Oh my!

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By the year 2036, 40% of people over age 62 are projected to have assets of $25,000 or less, and 20% are expected to have $5,000 or less in assets, according to figures presented by Plante Moran Living Forward at the 2016 Senior Housing News Chicago Summit on July 14.

By 2040, the number of those age 85 and up is expected to triple to 14.6 million, meaning there will undoubtedly be a need for senior housing that’s more affordable for the middle-income population.

In conclusion, thanks to the Legacy Project

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Beyond Just Programs

The richest forms of human development are most available to those willing and able to interweave their needs and potential with the needs and potential of others, especially those younger or older.

The success of isolated intergenerational projects and programs across the country clearly demonstrates the significant benefits of intergenerational contact to both children and adults.

The challenge now lies in going beyond a project or program here or there to making a larger commitment to intergenerational connections so that they become a part of daily life and the social fabric.

Benefits to Children

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Research shows children need four to six involved, caring adults in their lives to fully develop emotionally and socially. The problem today is that children often get too much peer socialization, too much mediated contact through computers and texting, and not enough one-on-one, personal time with mature adults.

The benefits to children of a close, long-term connection with older adults include:

  • Through grandparents, children have a better sense of who they are and where they’ve come from. They have roots, a history, and a sense of continuity and perspective.

  • Intergenerational bonds need not be traditional or biological. Older adult mentors can make a significant difference in a child’s life. The involvement of a reliable, caring adult helps children develop life skills, and builds self-esteem and confidence. One study showed that when a child is mentored by an adult, they are: 46% less likely to begin using illegal drugs; 27% less likely to begin using alcohol; 52% less likely to skip school.

  • In general, children develop higher self-esteem, better emotional and social skills (including an ability to withstand peer pressure), and can even have better grades in school.

  • Children feel special. Especially with grandparents, children are “spoiled” a little. Research tells us that, in moderation, this can be a good thing. Children know that being with their grandparents is special. They don’t expect the rest of the world to treat them the way their grandparents do, so it’s really not “spoiling.” They experience an unconditional type of love that’s not easily found elsewhere.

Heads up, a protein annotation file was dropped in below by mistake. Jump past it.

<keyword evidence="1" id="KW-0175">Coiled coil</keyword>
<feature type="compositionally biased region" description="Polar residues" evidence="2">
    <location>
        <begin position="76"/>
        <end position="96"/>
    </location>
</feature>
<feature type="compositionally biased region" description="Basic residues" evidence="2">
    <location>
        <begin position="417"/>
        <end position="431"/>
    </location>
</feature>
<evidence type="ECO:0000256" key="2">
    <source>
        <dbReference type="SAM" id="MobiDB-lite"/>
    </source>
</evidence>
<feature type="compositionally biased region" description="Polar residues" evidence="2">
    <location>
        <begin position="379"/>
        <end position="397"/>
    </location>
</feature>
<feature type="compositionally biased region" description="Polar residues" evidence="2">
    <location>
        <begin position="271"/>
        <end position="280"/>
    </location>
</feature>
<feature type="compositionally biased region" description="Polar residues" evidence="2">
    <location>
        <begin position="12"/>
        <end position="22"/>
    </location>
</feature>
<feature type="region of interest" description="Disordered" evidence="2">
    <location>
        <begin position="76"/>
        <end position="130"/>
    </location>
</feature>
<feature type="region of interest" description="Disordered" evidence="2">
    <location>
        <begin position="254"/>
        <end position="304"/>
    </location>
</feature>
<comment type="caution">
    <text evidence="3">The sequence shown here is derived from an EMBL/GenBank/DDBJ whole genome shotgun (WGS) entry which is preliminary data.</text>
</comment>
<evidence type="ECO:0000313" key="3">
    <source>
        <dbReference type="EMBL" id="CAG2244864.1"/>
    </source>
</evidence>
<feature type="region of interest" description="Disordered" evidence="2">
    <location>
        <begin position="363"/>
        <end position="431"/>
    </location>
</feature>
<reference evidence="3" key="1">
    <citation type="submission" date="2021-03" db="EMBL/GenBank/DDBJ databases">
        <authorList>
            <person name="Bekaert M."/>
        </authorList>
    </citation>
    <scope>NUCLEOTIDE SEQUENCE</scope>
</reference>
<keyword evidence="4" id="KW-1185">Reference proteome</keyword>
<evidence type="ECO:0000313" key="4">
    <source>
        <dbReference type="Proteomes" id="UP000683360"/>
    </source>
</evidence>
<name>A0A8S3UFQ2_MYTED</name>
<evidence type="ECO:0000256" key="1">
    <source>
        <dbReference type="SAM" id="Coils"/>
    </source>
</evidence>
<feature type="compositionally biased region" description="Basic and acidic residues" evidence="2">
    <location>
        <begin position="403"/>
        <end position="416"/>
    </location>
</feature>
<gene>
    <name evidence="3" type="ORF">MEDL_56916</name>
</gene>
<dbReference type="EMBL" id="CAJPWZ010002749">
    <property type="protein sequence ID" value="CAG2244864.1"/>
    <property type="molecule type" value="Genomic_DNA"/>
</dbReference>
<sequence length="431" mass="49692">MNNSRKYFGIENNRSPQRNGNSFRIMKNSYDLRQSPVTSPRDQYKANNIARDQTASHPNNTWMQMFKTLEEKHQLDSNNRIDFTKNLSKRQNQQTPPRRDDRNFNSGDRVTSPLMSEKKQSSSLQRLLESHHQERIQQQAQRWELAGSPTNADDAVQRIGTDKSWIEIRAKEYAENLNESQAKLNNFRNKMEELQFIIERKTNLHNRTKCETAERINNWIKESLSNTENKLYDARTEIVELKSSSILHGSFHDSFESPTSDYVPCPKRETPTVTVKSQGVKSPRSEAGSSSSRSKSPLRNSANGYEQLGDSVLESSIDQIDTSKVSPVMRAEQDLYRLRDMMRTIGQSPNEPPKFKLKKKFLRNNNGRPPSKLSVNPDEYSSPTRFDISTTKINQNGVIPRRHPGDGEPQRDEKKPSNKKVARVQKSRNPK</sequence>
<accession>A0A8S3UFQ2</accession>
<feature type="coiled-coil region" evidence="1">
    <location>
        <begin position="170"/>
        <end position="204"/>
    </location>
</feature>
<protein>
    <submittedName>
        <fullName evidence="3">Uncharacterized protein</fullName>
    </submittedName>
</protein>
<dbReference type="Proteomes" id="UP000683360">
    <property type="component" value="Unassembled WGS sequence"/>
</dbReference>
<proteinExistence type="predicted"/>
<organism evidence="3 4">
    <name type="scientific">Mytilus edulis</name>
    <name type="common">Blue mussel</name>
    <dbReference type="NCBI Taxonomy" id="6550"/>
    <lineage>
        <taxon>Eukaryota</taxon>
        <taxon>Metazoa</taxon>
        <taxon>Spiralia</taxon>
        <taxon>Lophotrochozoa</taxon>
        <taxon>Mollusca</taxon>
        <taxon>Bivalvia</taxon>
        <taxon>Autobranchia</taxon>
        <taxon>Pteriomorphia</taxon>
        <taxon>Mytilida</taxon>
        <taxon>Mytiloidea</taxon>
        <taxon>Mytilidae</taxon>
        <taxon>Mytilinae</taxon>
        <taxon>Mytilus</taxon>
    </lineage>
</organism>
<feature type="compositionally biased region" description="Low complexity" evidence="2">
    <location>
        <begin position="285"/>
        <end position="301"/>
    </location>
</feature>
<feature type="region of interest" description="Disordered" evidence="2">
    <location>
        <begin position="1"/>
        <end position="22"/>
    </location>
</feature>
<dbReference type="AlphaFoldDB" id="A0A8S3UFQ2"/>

• Children can get undivided time and attention from an older adult that tired, busy parents often can’t give them.

  • An older adult can give children someone safe to talk with and confide in. While children may want to be different from their parents, they often don’t mind being like their grandparents or other older adults. This gives elders a lot of power and ability to influence a troubled or confused child.

  • Through sharing in an older adult’s interests, skills, and hobbies, children are introduced to new activities and ideas. Through their life experience, older adults can often bring with them a tremendous amount of patience. Knowledge, skills, and attitudes children pick up from elders tend to stick with them through life more than those picked up from other sources.

  • By getting to know “real, live old people” children look beyond the ageist stereotypes. They become more comfortable with aging – which is really something we all do from the moment we’re born. Children are also encouraged to look toward the whole of their lives. They have many models for adulthood, but far fewer for older adulthood. When they can see the whole of their lives, they are more motivated and see greater relevance between what they’re learning in school and their future. Research shows that “planful competence” – the ability to understand the life course and work toward goals – is key to student success in school and in life.

Intergenerational Centers create better communities